Introducing The Zenith Chronomaster Revival ‘Shadow’
Proving that there is an unending number of approaches to move toward the undefined idea of vintage-motivated watch plan, this most recent new chronograph from Zenith, the Chronomaster Revival “Shadow,” mixes the most amazing aspect two models from an earlier time, and the outcome feels very present day. With the conceivable special case of its estimating, which is a work of art and welcome 37mm, the Revival Shadow – I’m dropping the statements – presents a monochromatic interpretation of the exceptionally collectible ( and as of late re-gave ) Zenith A384 by presenting some dim motivation from a mostly secret chronograph of Zenith’s past.
Said motivation comes via a dark PVD chronograph that Zenith considered delivering in 1970. The watch was a model of a chronograph it wanted to present after the 1969 dispatch of its momentous El Primero section wheel chrono type. The model had a darkened steel case, which was uncommon by most norms. Zenith made a couple of models of the watch, yet never delivered it commercially. (It is important that our HODINKEE Shop group had the option to source (and sell) one illustration of a darkened PVD-covered Zenith from the 1970s, the posting of which you can see here. ) That model was the motivation for the Revival Shadow.
While the first model was 41mm wide, the Revival Shadow is 37mm wide, and the dull case tone is accomplished by means of microblasted titanium, not steel. The look is likewise persisted to the dial, which has a dark base with dim subdials and brilliant applied markers and hands. They are rhodium-plated, faceted, and covered with Super-LumiNova SLN C1 that shines green in the dark.
The outcome is secretive, however not to the point of being messy (an incredible inverse, based on the photographs), and the blend of dark and dark feels like a more raised take when compared to a more normal all-dark colorway. While the idea of a dark dial watch with a dark case is close to as common as one with a steel case, the surface (which can be seen beneath) and the hotter dim tones of the case offer a more insightful presence and, apparently, a more extensive scope of choices with regards to ties. With this look, the Zenith Chronomaster Revival Shadow figures out how to do the dull look while as yet giving plentiful difference so as not to be lost among the dim tones of the different competitors.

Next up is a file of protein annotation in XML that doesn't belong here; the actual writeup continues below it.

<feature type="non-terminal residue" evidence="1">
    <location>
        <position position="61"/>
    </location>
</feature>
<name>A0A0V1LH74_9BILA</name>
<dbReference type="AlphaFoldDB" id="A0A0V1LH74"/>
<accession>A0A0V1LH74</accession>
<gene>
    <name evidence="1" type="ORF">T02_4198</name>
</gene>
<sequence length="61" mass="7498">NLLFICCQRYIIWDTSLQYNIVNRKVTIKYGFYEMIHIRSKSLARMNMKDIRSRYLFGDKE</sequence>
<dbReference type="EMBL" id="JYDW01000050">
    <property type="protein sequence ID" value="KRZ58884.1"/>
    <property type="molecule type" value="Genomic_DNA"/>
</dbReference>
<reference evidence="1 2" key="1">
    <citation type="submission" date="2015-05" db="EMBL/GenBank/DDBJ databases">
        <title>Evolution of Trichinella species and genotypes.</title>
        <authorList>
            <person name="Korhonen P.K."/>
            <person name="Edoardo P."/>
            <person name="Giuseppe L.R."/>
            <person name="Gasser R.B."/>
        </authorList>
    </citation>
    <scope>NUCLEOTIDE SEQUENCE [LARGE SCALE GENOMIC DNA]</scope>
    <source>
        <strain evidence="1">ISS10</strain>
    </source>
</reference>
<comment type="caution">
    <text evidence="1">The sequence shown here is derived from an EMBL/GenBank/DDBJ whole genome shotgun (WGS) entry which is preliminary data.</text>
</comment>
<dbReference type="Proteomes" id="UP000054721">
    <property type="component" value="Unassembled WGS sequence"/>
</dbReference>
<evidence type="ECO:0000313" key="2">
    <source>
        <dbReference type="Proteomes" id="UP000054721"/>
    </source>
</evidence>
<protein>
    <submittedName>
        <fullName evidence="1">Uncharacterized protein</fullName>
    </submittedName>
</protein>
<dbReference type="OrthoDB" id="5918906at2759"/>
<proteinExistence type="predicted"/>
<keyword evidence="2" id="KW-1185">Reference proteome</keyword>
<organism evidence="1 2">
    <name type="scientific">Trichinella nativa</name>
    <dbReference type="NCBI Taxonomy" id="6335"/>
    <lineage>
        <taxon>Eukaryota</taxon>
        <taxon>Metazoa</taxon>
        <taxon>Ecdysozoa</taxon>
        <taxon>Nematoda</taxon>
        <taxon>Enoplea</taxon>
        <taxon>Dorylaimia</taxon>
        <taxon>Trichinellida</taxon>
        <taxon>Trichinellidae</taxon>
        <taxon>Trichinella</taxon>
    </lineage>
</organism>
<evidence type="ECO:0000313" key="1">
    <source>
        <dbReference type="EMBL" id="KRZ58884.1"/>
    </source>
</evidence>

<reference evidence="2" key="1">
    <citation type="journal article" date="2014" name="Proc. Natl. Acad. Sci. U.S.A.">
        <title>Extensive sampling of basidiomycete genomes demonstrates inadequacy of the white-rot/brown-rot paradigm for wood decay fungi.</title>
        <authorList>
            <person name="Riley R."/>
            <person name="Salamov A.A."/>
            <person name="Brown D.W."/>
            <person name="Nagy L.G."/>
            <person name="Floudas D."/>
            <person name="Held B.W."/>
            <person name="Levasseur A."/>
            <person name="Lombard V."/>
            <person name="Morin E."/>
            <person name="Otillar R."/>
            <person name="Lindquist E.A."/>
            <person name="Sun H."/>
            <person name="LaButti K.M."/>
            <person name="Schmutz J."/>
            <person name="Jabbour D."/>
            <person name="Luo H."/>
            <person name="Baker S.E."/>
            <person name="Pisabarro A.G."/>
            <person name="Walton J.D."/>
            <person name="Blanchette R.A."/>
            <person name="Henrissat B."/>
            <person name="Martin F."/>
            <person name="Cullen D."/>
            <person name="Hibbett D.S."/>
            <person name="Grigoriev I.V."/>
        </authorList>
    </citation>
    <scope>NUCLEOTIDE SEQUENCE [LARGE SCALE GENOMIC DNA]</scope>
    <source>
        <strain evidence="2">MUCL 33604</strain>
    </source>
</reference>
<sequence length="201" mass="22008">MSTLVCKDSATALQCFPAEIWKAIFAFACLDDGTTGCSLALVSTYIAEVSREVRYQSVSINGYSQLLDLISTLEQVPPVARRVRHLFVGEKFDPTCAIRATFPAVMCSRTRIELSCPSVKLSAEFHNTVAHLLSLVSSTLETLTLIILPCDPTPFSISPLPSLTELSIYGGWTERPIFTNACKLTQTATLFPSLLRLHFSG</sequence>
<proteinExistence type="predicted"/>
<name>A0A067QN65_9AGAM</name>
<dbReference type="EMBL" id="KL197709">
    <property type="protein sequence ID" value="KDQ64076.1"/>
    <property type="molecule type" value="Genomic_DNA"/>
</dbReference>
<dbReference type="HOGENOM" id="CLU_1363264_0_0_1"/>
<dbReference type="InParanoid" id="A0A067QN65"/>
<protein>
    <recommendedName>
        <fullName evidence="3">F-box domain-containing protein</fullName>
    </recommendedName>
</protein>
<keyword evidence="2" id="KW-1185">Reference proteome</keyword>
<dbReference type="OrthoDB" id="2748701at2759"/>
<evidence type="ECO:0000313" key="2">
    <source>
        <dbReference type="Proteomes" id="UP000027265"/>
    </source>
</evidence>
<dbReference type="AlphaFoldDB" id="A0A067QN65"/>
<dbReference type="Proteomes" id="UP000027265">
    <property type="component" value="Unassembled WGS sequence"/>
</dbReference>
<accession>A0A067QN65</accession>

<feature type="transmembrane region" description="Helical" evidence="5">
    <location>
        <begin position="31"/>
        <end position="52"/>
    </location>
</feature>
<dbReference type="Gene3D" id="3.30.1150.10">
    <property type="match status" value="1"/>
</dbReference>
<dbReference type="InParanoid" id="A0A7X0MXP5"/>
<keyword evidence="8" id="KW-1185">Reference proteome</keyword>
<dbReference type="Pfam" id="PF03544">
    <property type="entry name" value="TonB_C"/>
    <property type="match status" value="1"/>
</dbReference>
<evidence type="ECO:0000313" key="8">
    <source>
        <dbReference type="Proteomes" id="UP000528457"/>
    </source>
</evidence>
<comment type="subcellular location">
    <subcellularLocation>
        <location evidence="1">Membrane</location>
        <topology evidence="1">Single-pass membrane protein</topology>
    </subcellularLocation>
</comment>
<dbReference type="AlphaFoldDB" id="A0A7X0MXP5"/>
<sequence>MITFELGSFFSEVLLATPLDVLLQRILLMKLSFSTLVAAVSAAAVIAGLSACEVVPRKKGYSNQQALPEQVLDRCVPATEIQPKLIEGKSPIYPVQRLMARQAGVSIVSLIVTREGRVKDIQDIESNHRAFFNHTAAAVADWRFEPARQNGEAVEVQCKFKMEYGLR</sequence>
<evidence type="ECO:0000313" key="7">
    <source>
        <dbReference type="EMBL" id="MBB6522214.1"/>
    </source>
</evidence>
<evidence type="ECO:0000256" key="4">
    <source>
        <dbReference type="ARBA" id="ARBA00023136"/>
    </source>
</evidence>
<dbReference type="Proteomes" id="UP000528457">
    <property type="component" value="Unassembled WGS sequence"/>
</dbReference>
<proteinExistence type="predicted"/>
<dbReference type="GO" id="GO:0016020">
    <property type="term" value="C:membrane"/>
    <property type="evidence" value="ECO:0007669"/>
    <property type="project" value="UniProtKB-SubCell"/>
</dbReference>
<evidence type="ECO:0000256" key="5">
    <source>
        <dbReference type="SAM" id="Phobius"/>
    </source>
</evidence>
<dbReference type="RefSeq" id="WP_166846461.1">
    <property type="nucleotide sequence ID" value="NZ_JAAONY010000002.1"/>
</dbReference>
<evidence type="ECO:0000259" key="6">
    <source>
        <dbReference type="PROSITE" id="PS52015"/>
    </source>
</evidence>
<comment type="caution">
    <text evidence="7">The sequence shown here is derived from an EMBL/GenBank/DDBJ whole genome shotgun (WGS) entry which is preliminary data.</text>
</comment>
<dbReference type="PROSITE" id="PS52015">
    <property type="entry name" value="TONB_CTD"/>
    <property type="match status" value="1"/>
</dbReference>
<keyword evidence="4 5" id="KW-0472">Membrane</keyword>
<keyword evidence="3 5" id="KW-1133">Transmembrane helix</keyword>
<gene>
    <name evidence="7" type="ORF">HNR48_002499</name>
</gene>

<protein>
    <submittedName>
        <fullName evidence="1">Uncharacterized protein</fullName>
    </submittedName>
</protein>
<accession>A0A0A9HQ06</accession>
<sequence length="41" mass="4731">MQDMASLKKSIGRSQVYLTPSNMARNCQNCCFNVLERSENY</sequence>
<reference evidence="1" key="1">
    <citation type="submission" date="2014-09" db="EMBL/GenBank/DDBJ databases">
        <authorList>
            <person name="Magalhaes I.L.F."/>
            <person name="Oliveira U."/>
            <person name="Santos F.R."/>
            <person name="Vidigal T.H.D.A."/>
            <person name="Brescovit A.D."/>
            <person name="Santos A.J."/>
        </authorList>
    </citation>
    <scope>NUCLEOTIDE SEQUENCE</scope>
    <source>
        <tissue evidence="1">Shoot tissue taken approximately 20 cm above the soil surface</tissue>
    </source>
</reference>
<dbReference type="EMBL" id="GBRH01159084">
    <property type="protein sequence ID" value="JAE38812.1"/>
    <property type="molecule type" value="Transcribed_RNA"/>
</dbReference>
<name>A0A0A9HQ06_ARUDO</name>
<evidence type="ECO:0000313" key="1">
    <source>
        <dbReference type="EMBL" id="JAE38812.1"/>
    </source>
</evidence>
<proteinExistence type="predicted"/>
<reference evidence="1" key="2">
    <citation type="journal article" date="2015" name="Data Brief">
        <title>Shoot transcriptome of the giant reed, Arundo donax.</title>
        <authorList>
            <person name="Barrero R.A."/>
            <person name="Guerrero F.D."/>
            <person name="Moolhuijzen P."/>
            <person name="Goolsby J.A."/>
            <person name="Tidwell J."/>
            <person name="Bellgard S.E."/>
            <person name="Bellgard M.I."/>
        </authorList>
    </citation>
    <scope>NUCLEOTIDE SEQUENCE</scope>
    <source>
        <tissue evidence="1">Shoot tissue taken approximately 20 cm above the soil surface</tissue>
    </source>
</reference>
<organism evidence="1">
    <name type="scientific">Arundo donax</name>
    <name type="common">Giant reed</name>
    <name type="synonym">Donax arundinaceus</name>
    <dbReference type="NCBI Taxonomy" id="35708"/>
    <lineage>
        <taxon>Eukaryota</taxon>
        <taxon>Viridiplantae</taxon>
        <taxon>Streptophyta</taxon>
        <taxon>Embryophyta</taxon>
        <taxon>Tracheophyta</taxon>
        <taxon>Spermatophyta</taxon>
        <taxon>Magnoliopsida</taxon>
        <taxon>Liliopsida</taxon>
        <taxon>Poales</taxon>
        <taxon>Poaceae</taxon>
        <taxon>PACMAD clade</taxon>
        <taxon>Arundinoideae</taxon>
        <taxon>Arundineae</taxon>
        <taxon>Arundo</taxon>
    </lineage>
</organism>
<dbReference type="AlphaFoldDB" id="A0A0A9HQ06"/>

Being a Chronomaster, you can anticipate an appropriate development, and here we discover Zenith decided on a no-date articulation of the programmed El Primero development. Ticking at 5 Hz, the Revival Shadow utilizes the brand’s El Primero 4061 development. With 50 hours of force hold, the segment wheel-prepared development is likewise found inside a few other Chronomaster models. Compared to the A384 Revival, which utilizes an El Primero 400, I think Zenith settled on an incredible decision in fitting the Revival Shadow with a without date variant of their notable and high performing chronograph development (I’ve never been an enthusiast of 4:30 date situations). Match the entirety of the style with more modest than-ordinary 1969 estimating and Zenith’s flawless (and without date) El Primero 4061 programmed, and you have a practically strategic interpretation of the all around winning A384.
Priced from CHF 8,400 and not said to be explicitly restricted underway, the Chronomaster Revival Shadow joins the steel A384 Revival as another exemplary configuration for the brand’s famous El Primero movement.
Model: Chronomaster Revival “Shadow”
Reference Number: 97.T384.4061/21.C822
Case Material: Microblasted titanium
Dial Color: Black matte with dim counters
Lume: Super-LumiNova SLN C1
Water Resistance: 50 meters
Strap/Bracelet: Black “Cordura impact”, white sewing, titanium clasp to coordinate case finish.
Caliber: El Primero 4061 Automatic
Functions: Hours, minutes, little seconds, 12-hour chronograph with 30-minute counter.
Power Reserve: 50 hours
Frequency: 36,000 (5 Hz)
Estimating & Availability
Price: CHF 8,400
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